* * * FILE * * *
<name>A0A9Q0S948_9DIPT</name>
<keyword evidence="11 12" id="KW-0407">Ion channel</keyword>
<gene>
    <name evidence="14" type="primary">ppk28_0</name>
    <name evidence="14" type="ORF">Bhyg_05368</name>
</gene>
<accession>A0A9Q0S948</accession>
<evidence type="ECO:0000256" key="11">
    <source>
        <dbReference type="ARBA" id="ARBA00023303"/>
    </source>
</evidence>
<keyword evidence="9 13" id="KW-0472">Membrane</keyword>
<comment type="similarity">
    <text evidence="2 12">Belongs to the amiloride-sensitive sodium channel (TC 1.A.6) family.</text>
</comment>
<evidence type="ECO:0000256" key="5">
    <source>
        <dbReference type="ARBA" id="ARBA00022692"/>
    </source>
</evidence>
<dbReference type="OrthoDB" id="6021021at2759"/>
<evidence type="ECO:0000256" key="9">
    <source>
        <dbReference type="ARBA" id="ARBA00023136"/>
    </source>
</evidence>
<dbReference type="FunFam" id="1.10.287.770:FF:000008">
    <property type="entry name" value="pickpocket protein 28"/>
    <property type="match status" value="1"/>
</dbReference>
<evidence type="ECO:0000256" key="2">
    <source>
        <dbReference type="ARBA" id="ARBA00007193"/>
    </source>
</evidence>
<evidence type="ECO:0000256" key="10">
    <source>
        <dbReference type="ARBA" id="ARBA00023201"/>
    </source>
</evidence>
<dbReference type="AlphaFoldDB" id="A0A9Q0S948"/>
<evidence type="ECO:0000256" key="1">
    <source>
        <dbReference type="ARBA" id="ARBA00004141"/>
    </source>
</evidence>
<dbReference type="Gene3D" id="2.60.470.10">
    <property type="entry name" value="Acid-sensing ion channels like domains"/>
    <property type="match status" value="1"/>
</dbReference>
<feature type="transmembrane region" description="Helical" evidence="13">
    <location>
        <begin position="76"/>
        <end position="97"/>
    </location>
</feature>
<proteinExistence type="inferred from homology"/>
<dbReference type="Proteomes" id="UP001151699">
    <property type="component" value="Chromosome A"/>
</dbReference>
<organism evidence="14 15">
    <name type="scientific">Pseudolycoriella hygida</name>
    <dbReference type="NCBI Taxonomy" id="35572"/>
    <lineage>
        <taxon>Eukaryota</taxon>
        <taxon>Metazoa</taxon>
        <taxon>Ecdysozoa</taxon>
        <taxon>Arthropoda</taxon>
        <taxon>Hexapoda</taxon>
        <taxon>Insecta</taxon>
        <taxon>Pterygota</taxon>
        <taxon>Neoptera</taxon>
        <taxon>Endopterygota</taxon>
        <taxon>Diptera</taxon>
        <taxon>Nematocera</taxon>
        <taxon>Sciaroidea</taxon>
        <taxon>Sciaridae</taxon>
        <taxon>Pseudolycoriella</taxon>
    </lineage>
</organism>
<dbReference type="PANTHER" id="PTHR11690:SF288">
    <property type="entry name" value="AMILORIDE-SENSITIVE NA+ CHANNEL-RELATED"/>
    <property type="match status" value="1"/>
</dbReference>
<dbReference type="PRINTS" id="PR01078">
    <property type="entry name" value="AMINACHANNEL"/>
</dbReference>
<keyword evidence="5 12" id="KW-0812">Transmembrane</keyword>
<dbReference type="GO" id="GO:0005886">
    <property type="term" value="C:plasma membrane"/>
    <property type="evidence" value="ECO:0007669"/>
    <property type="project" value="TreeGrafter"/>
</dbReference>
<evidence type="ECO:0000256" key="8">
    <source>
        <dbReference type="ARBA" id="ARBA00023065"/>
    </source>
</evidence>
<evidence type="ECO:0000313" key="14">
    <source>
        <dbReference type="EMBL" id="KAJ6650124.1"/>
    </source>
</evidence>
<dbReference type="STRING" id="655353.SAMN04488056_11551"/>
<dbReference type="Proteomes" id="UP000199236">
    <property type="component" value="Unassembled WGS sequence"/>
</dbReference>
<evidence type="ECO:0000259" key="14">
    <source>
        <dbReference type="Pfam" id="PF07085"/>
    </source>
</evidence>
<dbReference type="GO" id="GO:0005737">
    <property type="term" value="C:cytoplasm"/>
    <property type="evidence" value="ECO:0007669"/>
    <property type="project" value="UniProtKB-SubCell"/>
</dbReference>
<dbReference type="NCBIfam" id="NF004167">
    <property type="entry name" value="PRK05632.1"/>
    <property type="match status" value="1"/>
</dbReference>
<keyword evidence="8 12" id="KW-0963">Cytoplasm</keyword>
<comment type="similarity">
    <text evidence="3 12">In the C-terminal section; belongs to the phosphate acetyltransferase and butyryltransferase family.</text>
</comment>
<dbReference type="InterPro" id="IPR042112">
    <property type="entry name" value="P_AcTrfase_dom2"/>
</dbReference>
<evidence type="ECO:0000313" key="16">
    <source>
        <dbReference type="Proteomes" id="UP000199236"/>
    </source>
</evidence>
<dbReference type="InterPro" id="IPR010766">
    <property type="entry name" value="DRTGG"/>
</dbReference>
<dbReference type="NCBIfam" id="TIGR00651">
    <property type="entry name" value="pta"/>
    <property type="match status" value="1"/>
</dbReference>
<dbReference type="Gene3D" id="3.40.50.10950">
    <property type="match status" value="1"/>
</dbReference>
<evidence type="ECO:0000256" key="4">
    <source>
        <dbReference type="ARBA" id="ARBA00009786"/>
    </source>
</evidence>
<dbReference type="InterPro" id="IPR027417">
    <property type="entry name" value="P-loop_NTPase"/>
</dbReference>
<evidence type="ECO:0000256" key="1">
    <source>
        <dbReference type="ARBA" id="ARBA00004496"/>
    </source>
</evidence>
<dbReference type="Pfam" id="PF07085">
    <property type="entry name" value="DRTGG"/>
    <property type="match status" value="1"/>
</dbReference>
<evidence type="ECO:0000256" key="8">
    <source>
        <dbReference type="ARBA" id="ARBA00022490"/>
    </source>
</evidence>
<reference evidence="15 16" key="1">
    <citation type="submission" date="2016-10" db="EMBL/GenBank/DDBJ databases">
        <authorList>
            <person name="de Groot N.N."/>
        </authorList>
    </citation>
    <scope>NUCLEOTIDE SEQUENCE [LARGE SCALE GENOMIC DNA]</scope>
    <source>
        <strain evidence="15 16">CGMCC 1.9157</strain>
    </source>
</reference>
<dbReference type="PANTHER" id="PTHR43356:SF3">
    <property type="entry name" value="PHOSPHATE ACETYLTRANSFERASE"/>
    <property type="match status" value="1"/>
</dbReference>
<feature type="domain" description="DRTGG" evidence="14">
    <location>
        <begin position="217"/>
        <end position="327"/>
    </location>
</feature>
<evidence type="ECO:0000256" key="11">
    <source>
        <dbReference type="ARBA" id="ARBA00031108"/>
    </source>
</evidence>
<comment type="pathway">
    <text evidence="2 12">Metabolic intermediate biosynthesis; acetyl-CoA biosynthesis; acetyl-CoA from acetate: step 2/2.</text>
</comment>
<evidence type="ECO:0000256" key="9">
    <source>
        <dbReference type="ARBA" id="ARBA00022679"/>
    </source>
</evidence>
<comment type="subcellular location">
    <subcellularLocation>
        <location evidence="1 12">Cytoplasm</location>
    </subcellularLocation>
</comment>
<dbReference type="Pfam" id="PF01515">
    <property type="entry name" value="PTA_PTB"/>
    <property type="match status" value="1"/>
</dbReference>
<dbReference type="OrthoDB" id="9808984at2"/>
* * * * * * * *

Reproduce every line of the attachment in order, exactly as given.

<name>A0A9Q0S948_9DIPT</name>
<keyword evidence="11 12" id="KW-0407">Ion channel</keyword>
<gene>
    <name evidence="14" type="primary">ppk28_0</name>
    <name evidence="14" type="ORF">Bhyg_05368</name>
</gene>
<accession>A0A9Q0S948</accession>
<evidence type="ECO:0000256" key="11">
    <source>
        <dbReference type="ARBA" id="ARBA00023303"/>
    </source>
</evidence>
<keyword evidence="9 13" id="KW-0472">Membrane</keyword>
<comment type="similarity">
    <text evidence="2 12">Belongs to the amiloride-sensitive sodium channel (TC 1.A.6) family.</text>
</comment>
<evidence type="ECO:0000256" key="5">
    <source>
        <dbReference type="ARBA" id="ARBA00022692"/>
    </source>
</evidence>
<dbReference type="OrthoDB" id="6021021at2759"/>
<evidence type="ECO:0000256" key="9">
    <source>
        <dbReference type="ARBA" id="ARBA00023136"/>
    </source>
</evidence>
<dbReference type="FunFam" id="1.10.287.770:FF:000008">
    <property type="entry name" value="pickpocket protein 28"/>
    <property type="match status" value="1"/>
</dbReference>
<evidence type="ECO:0000256" key="2">
    <source>
        <dbReference type="ARBA" id="ARBA00007193"/>
    </source>
</evidence>
<evidence type="ECO:0000256" key="10">
    <source>
        <dbReference type="ARBA" id="ARBA00023201"/>
    </source>
</evidence>
<dbReference type="AlphaFoldDB" id="A0A9Q0S948"/>
<evidence type="ECO:0000256" key="1">
    <source>
        <dbReference type="ARBA" id="ARBA00004141"/>
    </source>
</evidence>
<dbReference type="Gene3D" id="2.60.470.10">
    <property type="entry name" value="Acid-sensing ion channels like domains"/>
    <property type="match status" value="1"/>
</dbReference>
<feature type="transmembrane region" description="Helical" evidence="13">
    <location>
        <begin position="76"/>
        <end position="97"/>
    </location>
</feature>
<proteinExistence type="inferred from homology"/>
<dbReference type="Proteomes" id="UP001151699">
    <property type="component" value="Chromosome A"/>
</dbReference>
<organism evidence="14 15">
    <name type="scientific">Pseudolycoriella hygida</name>
    <dbReference type="NCBI Taxonomy" id="35572"/>
    <lineage>
        <taxon>Eukaryota</taxon>
        <taxon>Metazoa</taxon>
        <taxon>Ecdysozoa</taxon>
        <taxon>Arthropoda</taxon>
        <taxon>Hexapoda</taxon>
        <taxon>Insecta</taxon>
        <taxon>Pterygota</taxon>
        <taxon>Neoptera</taxon>
        <taxon>Endopterygota</taxon>
        <taxon>Diptera</taxon>
        <taxon>Nematocera</taxon>
        <taxon>Sciaroidea</taxon>
        <taxon>Sciaridae</taxon>
        <taxon>Pseudolycoriella</taxon>
    </lineage>
</organism>
<dbReference type="PANTHER" id="PTHR11690:SF288">
    <property type="entry name" value="AMILORIDE-SENSITIVE NA+ CHANNEL-RELATED"/>
    <property type="match status" value="1"/>
</dbReference>
<dbReference type="PRINTS" id="PR01078">
    <property type="entry name" value="AMINACHANNEL"/>
</dbReference>
<keyword evidence="5 12" id="KW-0812">Transmembrane</keyword>
<dbReference type="GO" id="GO:0005886">
    <property type="term" value="C:plasma membrane"/>
    <property type="evidence" value="ECO:0007669"/>
    <property type="project" value="TreeGrafter"/>
</dbReference>
<evidence type="ECO:0000256" key="8">
    <source>
        <dbReference type="ARBA" id="ARBA00023065"/>
    </source>
</evidence>
<evidence type="ECO:0000313" key="14">
    <source>
        <dbReference type="EMBL" id="KAJ6650124.1"/>
    </source>
</evidence>
<dbReference type="STRING" id="655353.SAMN04488056_11551"/>
<dbReference type="Proteomes" id="UP000199236">
    <property type="component" value="Unassembled WGS sequence"/>
</dbReference>
<evidence type="ECO:0000259" key="14">
    <source>
        <dbReference type="Pfam" id="PF07085"/>
    </source>
</evidence>
<dbReference type="GO" id="GO:0005737">
    <property type="term" value="C:cytoplasm"/>
    <property type="evidence" value="ECO:0007669"/>
    <property type="project" value="UniProtKB-SubCell"/>
</dbReference>
<dbReference type="NCBIfam" id="NF004167">
    <property type="entry name" value="PRK05632.1"/>
    <property type="match status" value="1"/>
</dbReference>
<keyword evidence="8 12" id="KW-0963">Cytoplasm</keyword>
<comment type="similarity">
    <text evidence="3 12">In the C-terminal section; belongs to the phosphate acetyltransferase and butyryltransferase family.</text>
</comment>
<dbReference type="InterPro" id="IPR042112">
    <property type="entry name" value="P_AcTrfase_dom2"/>
</dbReference>
<evidence type="ECO:0000313" key="16">
    <source>
        <dbReference type="Proteomes" id="UP000199236"/>
    </source>
</evidence>
<dbReference type="InterPro" id="IPR010766">
    <property type="entry name" value="DRTGG"/>
</dbReference>
<dbReference type="NCBIfam" id="TIGR00651">
    <property type="entry name" value="pta"/>
    <property type="match status" value="1"/>
</dbReference>
<dbReference type="Gene3D" id="3.40.50.10950">
    <property type="match status" value="1"/>
</dbReference>
<evidence type="ECO:0000256" key="4">
    <source>
        <dbReference type="ARBA" id="ARBA00009786"/>
    </source>
</evidence>
<dbReference type="InterPro" id="IPR027417">
    <property type="entry name" value="P-loop_NTPase"/>
</dbReference>
<evidence type="ECO:0000256" key="1">
    <source>
        <dbReference type="ARBA" id="ARBA00004496"/>
    </source>
</evidence>
<dbReference type="Pfam" id="PF07085">
    <property type="entry name" value="DRTGG"/>
    <property type="match status" value="1"/>
</dbReference>
<evidence type="ECO:0000256" key="8">
    <source>
        <dbReference type="ARBA" id="ARBA00022490"/>
    </source>
</evidence>
<reference evidence="15 16" key="1">
    <citation type="submission" date="2016-10" db="EMBL/GenBank/DDBJ databases">
        <authorList>
            <person name="de Groot N.N."/>
        </authorList>
    </citation>
    <scope>NUCLEOTIDE SEQUENCE [LARGE SCALE GENOMIC DNA]</scope>
    <source>
        <strain evidence="15 16">CGMCC 1.9157</strain>
    </source>
</reference>
<dbReference type="PANTHER" id="PTHR43356:SF3">
    <property type="entry name" value="PHOSPHATE ACETYLTRANSFERASE"/>
    <property type="match status" value="1"/>
</dbReference>
<feature type="domain" description="DRTGG" evidence="14">
    <location>
        <begin position="217"/>
        <end position="327"/>
    </location>
</feature>
<evidence type="ECO:0000256" key="11">
    <source>
        <dbReference type="ARBA" id="ARBA00031108"/>
    </source>
</evidence>
<comment type="pathway">
    <text evidence="2 12">Metabolic intermediate biosynthesis; acetyl-CoA biosynthesis; acetyl-CoA from acetate: step 2/2.</text>
</comment>
<evidence type="ECO:0000256" key="9">
    <source>
        <dbReference type="ARBA" id="ARBA00022679"/>
    </source>
</evidence>
<comment type="subcellular location">
    <subcellularLocation>
        <location evidence="1 12">Cytoplasm</location>
    </subcellularLocation>
</comment>
<dbReference type="Pfam" id="PF01515">
    <property type="entry name" value="PTA_PTB"/>
    <property type="match status" value="1"/>
</dbReference>
<dbReference type="OrthoDB" id="9808984at2"/>